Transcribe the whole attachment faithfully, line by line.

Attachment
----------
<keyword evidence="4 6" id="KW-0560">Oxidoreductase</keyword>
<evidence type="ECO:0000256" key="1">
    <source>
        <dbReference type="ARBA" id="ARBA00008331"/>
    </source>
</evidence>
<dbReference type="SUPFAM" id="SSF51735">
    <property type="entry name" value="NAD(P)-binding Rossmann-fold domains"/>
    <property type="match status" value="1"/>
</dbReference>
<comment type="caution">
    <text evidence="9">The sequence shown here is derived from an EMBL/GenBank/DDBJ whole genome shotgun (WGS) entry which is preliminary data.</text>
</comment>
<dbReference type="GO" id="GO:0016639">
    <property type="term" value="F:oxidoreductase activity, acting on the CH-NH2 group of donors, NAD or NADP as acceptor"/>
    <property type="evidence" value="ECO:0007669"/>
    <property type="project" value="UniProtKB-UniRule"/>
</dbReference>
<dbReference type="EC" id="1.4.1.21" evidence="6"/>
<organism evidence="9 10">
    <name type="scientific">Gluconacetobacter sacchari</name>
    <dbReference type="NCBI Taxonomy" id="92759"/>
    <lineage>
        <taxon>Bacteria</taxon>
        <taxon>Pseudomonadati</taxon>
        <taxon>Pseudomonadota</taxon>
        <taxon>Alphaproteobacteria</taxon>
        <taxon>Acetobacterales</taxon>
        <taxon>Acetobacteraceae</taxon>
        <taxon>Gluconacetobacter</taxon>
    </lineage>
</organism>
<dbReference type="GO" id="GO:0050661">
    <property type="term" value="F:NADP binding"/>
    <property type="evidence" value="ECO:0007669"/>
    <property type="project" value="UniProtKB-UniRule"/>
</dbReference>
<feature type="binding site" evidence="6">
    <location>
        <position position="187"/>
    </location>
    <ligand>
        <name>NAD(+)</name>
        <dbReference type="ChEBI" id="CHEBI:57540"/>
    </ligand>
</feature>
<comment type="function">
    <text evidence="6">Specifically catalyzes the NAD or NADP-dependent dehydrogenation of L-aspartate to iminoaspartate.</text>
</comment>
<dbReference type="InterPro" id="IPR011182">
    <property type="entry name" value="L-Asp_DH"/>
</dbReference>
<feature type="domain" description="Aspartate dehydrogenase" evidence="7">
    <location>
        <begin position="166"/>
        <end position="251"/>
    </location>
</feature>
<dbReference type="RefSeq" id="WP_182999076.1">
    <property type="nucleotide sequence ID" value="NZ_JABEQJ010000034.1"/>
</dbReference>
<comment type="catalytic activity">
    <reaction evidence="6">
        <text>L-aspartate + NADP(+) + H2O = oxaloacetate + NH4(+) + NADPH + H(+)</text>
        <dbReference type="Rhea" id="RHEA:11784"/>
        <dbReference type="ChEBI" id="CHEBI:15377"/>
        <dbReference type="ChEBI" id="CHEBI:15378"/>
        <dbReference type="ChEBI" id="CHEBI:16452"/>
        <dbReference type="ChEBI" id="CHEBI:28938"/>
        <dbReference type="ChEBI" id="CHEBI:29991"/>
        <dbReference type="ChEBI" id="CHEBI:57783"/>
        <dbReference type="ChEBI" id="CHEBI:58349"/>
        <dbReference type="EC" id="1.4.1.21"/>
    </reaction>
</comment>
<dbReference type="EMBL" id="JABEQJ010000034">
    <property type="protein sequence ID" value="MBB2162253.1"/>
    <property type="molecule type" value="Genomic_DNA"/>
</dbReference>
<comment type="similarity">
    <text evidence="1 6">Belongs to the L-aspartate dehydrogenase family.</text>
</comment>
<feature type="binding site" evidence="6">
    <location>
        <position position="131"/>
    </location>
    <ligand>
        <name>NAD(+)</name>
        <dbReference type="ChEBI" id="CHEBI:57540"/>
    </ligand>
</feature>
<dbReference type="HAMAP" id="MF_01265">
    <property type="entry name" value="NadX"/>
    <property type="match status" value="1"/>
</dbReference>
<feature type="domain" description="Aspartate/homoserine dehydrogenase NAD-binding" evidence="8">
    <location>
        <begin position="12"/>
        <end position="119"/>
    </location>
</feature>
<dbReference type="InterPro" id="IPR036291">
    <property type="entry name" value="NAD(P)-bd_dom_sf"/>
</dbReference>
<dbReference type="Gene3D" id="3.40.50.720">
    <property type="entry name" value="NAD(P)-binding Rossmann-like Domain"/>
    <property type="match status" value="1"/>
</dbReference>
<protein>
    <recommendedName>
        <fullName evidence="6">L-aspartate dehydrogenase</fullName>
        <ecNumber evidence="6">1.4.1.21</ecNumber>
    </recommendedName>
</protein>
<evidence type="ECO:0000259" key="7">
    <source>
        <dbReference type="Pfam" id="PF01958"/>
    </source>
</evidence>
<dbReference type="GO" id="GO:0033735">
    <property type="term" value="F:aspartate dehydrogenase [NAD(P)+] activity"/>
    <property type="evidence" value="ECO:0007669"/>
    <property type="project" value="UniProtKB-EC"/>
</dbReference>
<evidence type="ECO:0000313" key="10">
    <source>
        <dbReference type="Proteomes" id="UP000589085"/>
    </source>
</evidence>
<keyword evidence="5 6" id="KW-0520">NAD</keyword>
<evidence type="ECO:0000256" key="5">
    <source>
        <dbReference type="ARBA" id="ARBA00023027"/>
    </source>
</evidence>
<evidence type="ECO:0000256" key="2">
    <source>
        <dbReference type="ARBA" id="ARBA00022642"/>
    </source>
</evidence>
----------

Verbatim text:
<keyword evidence="4 6" id="KW-0560">Oxidoreductase</keyword>
<evidence type="ECO:0000256" key="1">
    <source>
        <dbReference type="ARBA" id="ARBA00008331"/>
    </source>
</evidence>
<dbReference type="SUPFAM" id="SSF51735">
    <property type="entry name" value="NAD(P)-binding Rossmann-fold domains"/>
    <property type="match status" value="1"/>
</dbReference>
<comment type="caution">
    <text evidence="9">The sequence shown here is derived from an EMBL/GenBank/DDBJ whole genome shotgun (WGS) entry which is preliminary data.</text>
</comment>
<dbReference type="GO" id="GO:0016639">
    <property type="term" value="F:oxidoreductase activity, acting on the CH-NH2 group of donors, NAD or NADP as acceptor"/>
    <property type="evidence" value="ECO:0007669"/>
    <property type="project" value="UniProtKB-UniRule"/>
</dbReference>
<dbReference type="EC" id="1.4.1.21" evidence="6"/>
<organism evidence="9 10">
    <name type="scientific">Gluconacetobacter sacchari</name>
    <dbReference type="NCBI Taxonomy" id="92759"/>
    <lineage>
        <taxon>Bacteria</taxon>
        <taxon>Pseudomonadati</taxon>
        <taxon>Pseudomonadota</taxon>
        <taxon>Alphaproteobacteria</taxon>
        <taxon>Acetobacterales</taxon>
        <taxon>Acetobacteraceae</taxon>
        <taxon>Gluconacetobacter</taxon>
    </lineage>
</organism>
<dbReference type="GO" id="GO:0050661">
    <property type="term" value="F:NADP binding"/>
    <property type="evidence" value="ECO:0007669"/>
    <property type="project" value="UniProtKB-UniRule"/>
</dbReference>
<feature type="binding site" evidence="6">
    <location>
        <position position="187"/>
    </location>
    <ligand>
        <name>NAD(+)</name>
        <dbReference type="ChEBI" id="CHEBI:57540"/>
    </ligand>
</feature>
<comment type="function">
    <text evidence="6">Specifically catalyzes the NAD or NADP-dependent dehydrogenation of L-aspartate to iminoaspartate.</text>
</comment>
<dbReference type="InterPro" id="IPR011182">
    <property type="entry name" value="L-Asp_DH"/>
</dbReference>
<feature type="domain" description="Aspartate dehydrogenase" evidence="7">
    <location>
        <begin position="166"/>
        <end position="251"/>
    </location>
</feature>
<dbReference type="RefSeq" id="WP_182999076.1">
    <property type="nucleotide sequence ID" value="NZ_JABEQJ010000034.1"/>
</dbReference>
<comment type="catalytic activity">
    <reaction evidence="6">
        <text>L-aspartate + NADP(+) + H2O = oxaloacetate + NH4(+) + NADPH + H(+)</text>
        <dbReference type="Rhea" id="RHEA:11784"/>
        <dbReference type="ChEBI" id="CHEBI:15377"/>
        <dbReference type="ChEBI" id="CHEBI:15378"/>
        <dbReference type="ChEBI" id="CHEBI:16452"/>
        <dbReference type="ChEBI" id="CHEBI:28938"/>
        <dbReference type="ChEBI" id="CHEBI:29991"/>
        <dbReference type="ChEBI" id="CHEBI:57783"/>
        <dbReference type="ChEBI" id="CHEBI:58349"/>
        <dbReference type="EC" id="1.4.1.21"/>
    </reaction>
</comment>
<dbReference type="EMBL" id="JABEQJ010000034">
    <property type="protein sequence ID" value="MBB2162253.1"/>
    <property type="molecule type" value="Genomic_DNA"/>
</dbReference>
<comment type="similarity">
    <text evidence="1 6">Belongs to the L-aspartate dehydrogenase family.</text>
</comment>
<feature type="binding site" evidence="6">
    <location>
        <position position="131"/>
    </location>
    <ligand>
        <name>NAD(+)</name>
        <dbReference type="ChEBI" id="CHEBI:57540"/>
    </ligand>
</feature>
<dbReference type="HAMAP" id="MF_01265">
    <property type="entry name" value="NadX"/>
    <property type="match status" value="1"/>
</dbReference>
<feature type="domain" description="Aspartate/homoserine dehydrogenase NAD-binding" evidence="8">
    <location>
        <begin position="12"/>
        <end position="119"/>
    </location>
</feature>
<dbReference type="InterPro" id="IPR036291">
    <property type="entry name" value="NAD(P)-bd_dom_sf"/>
</dbReference>
<dbReference type="Gene3D" id="3.40.50.720">
    <property type="entry name" value="NAD(P)-binding Rossmann-like Domain"/>
    <property type="match status" value="1"/>
</dbReference>
<protein>
    <recommendedName>
        <fullName evidence="6">L-aspartate dehydrogenase</fullName>
        <ecNumber evidence="6">1.4.1.21</ecNumber>
    </recommendedName>
</protein>
<evidence type="ECO:0000259" key="7">
    <source>
        <dbReference type="Pfam" id="PF01958"/>
    </source>
</evidence>
<dbReference type="GO" id="GO:0033735">
    <property type="term" value="F:aspartate dehydrogenase [NAD(P)+] activity"/>
    <property type="evidence" value="ECO:0007669"/>
    <property type="project" value="UniProtKB-EC"/>
</dbReference>
<evidence type="ECO:0000313" key="10">
    <source>
        <dbReference type="Proteomes" id="UP000589085"/>
    </source>
</evidence>
<keyword evidence="5 6" id="KW-0520">NAD</keyword>
<evidence type="ECO:0000256" key="5">
    <source>
        <dbReference type="ARBA" id="ARBA00023027"/>
    </source>
</evidence>
<evidence type="ECO:0000256" key="2">
    <source>
        <dbReference type="ARBA" id="ARBA00022642"/>
    </source>
</evidence>